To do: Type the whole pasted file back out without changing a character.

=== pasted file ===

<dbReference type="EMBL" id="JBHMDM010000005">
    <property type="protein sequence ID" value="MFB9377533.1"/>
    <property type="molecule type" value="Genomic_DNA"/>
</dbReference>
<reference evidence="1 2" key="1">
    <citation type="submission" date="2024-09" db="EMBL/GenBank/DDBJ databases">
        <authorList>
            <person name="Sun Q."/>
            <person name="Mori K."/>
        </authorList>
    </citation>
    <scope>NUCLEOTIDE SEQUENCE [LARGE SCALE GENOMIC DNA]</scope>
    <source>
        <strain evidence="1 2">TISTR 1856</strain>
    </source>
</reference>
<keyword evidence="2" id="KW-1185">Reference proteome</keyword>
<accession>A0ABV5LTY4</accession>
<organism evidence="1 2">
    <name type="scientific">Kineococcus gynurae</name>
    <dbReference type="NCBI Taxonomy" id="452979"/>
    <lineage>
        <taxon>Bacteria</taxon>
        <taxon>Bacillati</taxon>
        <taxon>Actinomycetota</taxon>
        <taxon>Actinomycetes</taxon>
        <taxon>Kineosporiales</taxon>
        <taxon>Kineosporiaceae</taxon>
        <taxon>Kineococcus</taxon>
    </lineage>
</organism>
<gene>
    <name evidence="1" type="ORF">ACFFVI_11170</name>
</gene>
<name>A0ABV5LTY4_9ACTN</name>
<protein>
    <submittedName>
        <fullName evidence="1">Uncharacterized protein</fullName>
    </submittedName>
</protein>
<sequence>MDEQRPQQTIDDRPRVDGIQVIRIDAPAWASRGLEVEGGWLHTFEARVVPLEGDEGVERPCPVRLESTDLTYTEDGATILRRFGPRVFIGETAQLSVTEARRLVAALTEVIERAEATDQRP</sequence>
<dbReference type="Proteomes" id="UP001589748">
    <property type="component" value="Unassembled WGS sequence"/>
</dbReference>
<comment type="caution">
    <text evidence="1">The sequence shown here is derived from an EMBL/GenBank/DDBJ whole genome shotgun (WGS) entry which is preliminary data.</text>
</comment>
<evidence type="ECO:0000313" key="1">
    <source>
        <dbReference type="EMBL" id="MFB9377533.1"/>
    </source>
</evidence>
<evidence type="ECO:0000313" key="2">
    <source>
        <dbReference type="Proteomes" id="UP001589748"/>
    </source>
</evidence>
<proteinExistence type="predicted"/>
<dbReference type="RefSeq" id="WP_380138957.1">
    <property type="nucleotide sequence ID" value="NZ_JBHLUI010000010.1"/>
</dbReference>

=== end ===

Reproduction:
<dbReference type="EMBL" id="JBHMDM010000005">
    <property type="protein sequence ID" value="MFB9377533.1"/>
    <property type="molecule type" value="Genomic_DNA"/>
</dbReference>
<reference evidence="1 2" key="1">
    <citation type="submission" date="2024-09" db="EMBL/GenBank/DDBJ databases">
        <authorList>
            <person name="Sun Q."/>
            <person name="Mori K."/>
        </authorList>
    </citation>
    <scope>NUCLEOTIDE SEQUENCE [LARGE SCALE GENOMIC DNA]</scope>
    <source>
        <strain evidence="1 2">TISTR 1856</strain>
    </source>
</reference>
<keyword evidence="2" id="KW-1185">Reference proteome</keyword>
<accession>A0ABV5LTY4</accession>
<organism evidence="1 2">
    <name type="scientific">Kineococcus gynurae</name>
    <dbReference type="NCBI Taxonomy" id="452979"/>
    <lineage>
        <taxon>Bacteria</taxon>
        <taxon>Bacillati</taxon>
        <taxon>Actinomycetota</taxon>
        <taxon>Actinomycetes</taxon>
        <taxon>Kineosporiales</taxon>
        <taxon>Kineosporiaceae</taxon>
        <taxon>Kineococcus</taxon>
    </lineage>
</organism>
<gene>
    <name evidence="1" type="ORF">ACFFVI_11170</name>
</gene>
<name>A0ABV5LTY4_9ACTN</name>
<protein>
    <submittedName>
        <fullName evidence="1">Uncharacterized protein</fullName>
    </submittedName>
</protein>
<sequence>MDEQRPQQTIDDRPRVDGIQVIRIDAPAWASRGLEVEGGWLHTFEARVVPLEGDEGVERPCPVRLESTDLTYTEDGATILRRFGPRVFIGETAQLSVTEARRLVAALTEVIERAEATDQRP</sequence>
<dbReference type="Proteomes" id="UP001589748">
    <property type="component" value="Unassembled WGS sequence"/>
</dbReference>
<comment type="caution">
    <text evidence="1">The sequence shown here is derived from an EMBL/GenBank/DDBJ whole genome shotgun (WGS) entry which is preliminary data.</text>
</comment>
<evidence type="ECO:0000313" key="1">
    <source>
        <dbReference type="EMBL" id="MFB9377533.1"/>
    </source>
</evidence>
<evidence type="ECO:0000313" key="2">
    <source>
        <dbReference type="Proteomes" id="UP001589748"/>
    </source>
</evidence>
<proteinExistence type="predicted"/>
<dbReference type="RefSeq" id="WP_380138957.1">
    <property type="nucleotide sequence ID" value="NZ_JBHLUI010000010.1"/>
</dbReference>